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The Emergent PastA Relational Realist Archaeology of Early Bronze Age Mortuary Practices$
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Chris Fowler

Print publication date: 2013

Print ISBN-13: 9780199656370

Published to Oxford Scholarship Online: March 2015

DOI: 10.1093/acprof:osobl/9780199656370.001.0001

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Packing and unpacking black boxes

Packing and unpacking black boxes

Pattern and diversity in Chalcolithic and Early Bronze Age mortuary practices from North-East England

(p.108) 4 Packing and unpacking black boxes
The Emergent Past

Chris Fowler

Oxford University Press

This chapter examines the patterns and diversity in Chalcolithic and Early Bronze Age mortuary practices from North-East England. In particular, it looks at the deposition of human remains along with various artefacts and materials. By identifying artefacts and burials as belonging to certain types, the chapter reproduces inversions or packs objects into black boxes so they can circulate productively in the rest of the study. It also considers the shift from the deposition of corpses to cremation prior to deposition, along with changes in the attendant furniture and architecture of mortuary deposits resulting in different effects, experiences, and identities. In addition, it traces the chronological patterns in mortuary practices such as the continuing and changing uses of pottery, cists, graves, and pits. Finally, the chapter analyses the inclusion of flint and bronze knives and daggers with the dead from c.2200 BC and the use of burnt or burning wood at the site of deposition.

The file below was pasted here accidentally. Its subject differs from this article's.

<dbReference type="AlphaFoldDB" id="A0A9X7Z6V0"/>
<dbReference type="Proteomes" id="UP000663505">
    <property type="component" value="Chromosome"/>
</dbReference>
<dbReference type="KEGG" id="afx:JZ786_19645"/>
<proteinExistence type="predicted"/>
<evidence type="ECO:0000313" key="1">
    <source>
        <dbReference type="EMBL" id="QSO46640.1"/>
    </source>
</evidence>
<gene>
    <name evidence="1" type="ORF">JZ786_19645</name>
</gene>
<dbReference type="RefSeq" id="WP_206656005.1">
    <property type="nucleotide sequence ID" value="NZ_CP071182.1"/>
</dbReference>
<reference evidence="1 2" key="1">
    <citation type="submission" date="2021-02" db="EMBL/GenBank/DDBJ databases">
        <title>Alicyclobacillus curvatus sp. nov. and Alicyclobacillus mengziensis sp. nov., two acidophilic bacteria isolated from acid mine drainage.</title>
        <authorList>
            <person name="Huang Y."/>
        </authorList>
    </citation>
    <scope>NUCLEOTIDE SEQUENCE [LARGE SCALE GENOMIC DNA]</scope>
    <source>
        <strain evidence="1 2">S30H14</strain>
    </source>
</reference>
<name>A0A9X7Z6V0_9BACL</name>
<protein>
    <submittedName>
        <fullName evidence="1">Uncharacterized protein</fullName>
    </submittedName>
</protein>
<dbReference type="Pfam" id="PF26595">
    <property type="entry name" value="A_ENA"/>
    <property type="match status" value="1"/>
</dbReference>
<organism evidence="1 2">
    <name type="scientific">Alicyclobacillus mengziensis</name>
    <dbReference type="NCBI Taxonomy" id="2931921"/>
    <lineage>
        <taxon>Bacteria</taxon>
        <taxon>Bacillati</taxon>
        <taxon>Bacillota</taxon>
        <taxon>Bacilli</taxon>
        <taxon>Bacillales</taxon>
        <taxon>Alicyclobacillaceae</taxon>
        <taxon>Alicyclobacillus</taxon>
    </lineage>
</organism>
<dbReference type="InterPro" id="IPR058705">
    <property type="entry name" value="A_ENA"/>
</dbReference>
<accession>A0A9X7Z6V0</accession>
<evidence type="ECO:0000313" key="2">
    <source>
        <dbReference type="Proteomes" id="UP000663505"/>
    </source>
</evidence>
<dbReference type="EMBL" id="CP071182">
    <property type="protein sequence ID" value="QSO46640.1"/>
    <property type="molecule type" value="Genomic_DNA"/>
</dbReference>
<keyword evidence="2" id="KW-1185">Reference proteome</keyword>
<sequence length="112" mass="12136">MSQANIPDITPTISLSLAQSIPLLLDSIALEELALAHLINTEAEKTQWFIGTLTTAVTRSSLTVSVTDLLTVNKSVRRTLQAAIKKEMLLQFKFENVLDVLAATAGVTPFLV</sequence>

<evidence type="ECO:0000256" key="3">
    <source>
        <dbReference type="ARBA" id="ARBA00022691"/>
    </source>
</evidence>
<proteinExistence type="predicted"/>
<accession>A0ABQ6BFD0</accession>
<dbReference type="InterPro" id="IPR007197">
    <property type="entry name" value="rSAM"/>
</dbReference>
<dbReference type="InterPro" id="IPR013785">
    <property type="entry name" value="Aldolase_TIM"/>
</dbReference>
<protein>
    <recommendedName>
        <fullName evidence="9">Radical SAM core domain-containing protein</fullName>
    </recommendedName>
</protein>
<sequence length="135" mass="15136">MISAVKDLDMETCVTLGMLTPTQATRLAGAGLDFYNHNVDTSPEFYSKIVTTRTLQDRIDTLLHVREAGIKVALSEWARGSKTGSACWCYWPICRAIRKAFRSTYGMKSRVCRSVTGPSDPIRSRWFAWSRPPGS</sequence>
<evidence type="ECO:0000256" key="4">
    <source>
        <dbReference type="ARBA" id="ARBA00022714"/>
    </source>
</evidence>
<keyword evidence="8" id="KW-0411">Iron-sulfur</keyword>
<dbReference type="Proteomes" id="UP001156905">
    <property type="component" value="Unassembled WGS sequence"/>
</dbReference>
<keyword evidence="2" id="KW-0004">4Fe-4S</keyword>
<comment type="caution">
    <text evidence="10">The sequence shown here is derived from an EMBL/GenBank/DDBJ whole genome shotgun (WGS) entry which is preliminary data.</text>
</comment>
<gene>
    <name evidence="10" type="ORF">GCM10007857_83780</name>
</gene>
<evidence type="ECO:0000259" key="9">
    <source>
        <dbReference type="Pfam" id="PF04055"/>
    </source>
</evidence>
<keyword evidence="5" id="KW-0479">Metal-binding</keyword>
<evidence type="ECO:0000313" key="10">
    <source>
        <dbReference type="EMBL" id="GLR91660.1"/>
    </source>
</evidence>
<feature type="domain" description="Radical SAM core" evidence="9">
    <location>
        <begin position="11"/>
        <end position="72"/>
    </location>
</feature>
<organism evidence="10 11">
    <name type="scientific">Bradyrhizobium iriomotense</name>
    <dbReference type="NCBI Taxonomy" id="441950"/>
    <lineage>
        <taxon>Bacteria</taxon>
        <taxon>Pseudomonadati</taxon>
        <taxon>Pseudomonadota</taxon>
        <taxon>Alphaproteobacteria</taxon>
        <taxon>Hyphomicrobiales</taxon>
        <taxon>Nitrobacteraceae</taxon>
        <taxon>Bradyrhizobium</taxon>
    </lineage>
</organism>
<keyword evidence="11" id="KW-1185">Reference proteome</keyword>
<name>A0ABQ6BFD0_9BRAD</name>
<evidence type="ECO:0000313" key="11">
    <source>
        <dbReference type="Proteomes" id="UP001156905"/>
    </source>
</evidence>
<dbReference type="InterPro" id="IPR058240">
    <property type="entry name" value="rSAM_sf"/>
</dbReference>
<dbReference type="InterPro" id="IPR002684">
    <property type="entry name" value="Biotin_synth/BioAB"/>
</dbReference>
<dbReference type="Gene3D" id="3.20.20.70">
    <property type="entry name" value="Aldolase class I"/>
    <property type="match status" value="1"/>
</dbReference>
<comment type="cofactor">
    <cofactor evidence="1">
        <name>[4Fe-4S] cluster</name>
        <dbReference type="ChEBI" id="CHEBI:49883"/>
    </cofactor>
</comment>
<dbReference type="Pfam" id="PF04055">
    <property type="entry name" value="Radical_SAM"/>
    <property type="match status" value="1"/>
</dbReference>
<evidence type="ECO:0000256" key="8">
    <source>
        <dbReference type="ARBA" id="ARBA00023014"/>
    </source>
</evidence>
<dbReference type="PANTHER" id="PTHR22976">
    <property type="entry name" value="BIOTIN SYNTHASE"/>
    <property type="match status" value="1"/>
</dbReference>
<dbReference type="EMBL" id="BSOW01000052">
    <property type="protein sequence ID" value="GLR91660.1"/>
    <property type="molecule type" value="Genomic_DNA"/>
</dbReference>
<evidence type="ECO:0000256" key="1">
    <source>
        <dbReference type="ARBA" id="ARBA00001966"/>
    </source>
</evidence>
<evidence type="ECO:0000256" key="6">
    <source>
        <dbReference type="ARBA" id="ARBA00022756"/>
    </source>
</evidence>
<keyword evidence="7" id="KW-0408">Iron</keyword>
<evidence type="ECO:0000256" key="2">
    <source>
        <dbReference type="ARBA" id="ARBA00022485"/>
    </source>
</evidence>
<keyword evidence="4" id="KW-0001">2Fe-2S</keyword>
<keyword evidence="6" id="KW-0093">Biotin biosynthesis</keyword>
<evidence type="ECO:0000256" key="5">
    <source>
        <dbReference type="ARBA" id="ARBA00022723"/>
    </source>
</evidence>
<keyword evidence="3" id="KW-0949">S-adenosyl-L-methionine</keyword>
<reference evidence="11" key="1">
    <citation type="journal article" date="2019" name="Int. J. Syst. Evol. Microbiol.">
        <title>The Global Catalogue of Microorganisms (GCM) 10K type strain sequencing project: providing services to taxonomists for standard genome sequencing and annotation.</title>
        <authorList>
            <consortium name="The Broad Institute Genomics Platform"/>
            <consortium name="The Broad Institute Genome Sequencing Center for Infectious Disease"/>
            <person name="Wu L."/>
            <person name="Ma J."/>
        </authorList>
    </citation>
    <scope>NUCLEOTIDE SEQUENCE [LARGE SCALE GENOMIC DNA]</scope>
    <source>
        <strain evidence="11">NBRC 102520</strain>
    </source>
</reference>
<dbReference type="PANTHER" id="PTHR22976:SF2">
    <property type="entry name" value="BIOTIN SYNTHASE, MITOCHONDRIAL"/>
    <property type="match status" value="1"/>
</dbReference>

Keywords:   mortuary practices, Chalcolithic, Early Bronze Age, North-East England, human remains, artefacts, burials, corpses, cremation, pottery

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